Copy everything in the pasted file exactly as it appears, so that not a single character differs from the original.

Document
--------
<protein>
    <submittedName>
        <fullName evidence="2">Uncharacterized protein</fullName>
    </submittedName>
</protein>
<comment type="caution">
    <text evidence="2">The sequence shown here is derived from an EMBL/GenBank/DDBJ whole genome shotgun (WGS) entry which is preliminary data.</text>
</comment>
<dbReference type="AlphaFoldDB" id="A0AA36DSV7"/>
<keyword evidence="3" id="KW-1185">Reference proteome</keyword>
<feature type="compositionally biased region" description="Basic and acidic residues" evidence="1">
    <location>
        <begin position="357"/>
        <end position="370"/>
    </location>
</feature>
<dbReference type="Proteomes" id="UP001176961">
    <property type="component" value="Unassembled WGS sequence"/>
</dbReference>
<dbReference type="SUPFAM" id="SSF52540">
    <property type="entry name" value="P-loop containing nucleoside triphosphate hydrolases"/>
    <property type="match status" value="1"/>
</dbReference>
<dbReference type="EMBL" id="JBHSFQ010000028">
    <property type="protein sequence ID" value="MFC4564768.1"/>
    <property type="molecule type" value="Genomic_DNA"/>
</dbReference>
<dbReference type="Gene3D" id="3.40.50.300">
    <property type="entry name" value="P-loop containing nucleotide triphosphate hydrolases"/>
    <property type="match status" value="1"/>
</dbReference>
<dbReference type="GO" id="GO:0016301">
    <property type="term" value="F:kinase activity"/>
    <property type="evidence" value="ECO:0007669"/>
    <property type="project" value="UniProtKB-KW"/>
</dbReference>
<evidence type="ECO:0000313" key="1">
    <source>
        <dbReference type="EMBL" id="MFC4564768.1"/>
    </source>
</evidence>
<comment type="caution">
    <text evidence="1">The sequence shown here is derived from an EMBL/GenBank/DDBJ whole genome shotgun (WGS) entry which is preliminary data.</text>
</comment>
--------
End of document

<protein>
    <submittedName>
        <fullName evidence="2">Uncharacterized protein</fullName>
    </submittedName>
</protein>
<comment type="caution">
    <text evidence="2">The sequence shown here is derived from an EMBL/GenBank/DDBJ whole genome shotgun (WGS) entry which is preliminary data.</text>
</comment>
<dbReference type="AlphaFoldDB" id="A0AA36DSV7"/>
<keyword evidence="3" id="KW-1185">Reference proteome</keyword>
<feature type="compositionally biased region" description="Basic and acidic residues" evidence="1">
    <location>
        <begin position="357"/>
        <end position="370"/>
    </location>
</feature>
<dbReference type="Proteomes" id="UP001176961">
    <property type="component" value="Unassembled WGS sequence"/>
</dbReference>
<dbReference type="SUPFAM" id="SSF52540">
    <property type="entry name" value="P-loop containing nucleoside triphosphate hydrolases"/>
    <property type="match status" value="1"/>
</dbReference>
<dbReference type="EMBL" id="JBHSFQ010000028">
    <property type="protein sequence ID" value="MFC4564768.1"/>
    <property type="molecule type" value="Genomic_DNA"/>
</dbReference>
<dbReference type="Gene3D" id="3.40.50.300">
    <property type="entry name" value="P-loop containing nucleotide triphosphate hydrolases"/>
    <property type="match status" value="1"/>
</dbReference>
<dbReference type="GO" id="GO:0016301">
    <property type="term" value="F:kinase activity"/>
    <property type="evidence" value="ECO:0007669"/>
    <property type="project" value="UniProtKB-KW"/>
</dbReference>
<evidence type="ECO:0000313" key="1">
    <source>
        <dbReference type="EMBL" id="MFC4564768.1"/>
    </source>
</evidence>
<comment type="caution">
    <text evidence="1">The sequence shown here is derived from an EMBL/GenBank/DDBJ whole genome shotgun (WGS) entry which is preliminary data.</text>
</comment>